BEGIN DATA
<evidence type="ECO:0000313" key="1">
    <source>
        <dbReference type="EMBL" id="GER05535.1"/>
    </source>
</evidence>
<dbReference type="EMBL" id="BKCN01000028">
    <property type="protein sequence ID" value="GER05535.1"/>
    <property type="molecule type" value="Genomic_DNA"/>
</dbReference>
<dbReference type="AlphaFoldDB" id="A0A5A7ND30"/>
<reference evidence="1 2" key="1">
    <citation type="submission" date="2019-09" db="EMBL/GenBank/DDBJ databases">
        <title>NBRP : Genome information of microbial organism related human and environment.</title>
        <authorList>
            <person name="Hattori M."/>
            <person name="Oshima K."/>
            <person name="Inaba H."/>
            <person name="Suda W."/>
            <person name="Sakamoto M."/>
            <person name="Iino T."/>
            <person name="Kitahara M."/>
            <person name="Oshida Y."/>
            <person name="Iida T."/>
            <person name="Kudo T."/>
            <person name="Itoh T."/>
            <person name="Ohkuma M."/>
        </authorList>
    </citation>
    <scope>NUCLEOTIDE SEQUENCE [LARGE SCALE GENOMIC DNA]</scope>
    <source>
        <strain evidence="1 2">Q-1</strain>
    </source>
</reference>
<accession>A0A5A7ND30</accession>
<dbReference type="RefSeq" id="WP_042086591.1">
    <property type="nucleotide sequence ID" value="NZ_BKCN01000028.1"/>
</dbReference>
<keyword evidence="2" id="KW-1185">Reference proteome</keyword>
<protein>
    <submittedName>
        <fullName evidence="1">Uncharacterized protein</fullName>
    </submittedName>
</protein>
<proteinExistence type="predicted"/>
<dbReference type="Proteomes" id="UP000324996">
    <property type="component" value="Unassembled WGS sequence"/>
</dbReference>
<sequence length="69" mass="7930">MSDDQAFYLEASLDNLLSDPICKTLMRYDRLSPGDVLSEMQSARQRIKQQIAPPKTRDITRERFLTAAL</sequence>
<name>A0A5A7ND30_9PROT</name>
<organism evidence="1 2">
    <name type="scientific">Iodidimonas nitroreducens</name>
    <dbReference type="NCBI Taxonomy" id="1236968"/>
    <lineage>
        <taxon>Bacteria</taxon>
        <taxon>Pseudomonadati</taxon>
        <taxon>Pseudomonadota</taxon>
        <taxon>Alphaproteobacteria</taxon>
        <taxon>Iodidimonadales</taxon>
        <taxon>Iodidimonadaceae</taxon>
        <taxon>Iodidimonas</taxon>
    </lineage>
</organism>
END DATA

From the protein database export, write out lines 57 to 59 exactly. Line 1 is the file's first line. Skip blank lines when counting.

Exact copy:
        <taxon>Alphaproteobacteria</taxon>
        <taxon>Iodidimonadales</taxon>
        <taxon>Iodidimonadaceae</taxon>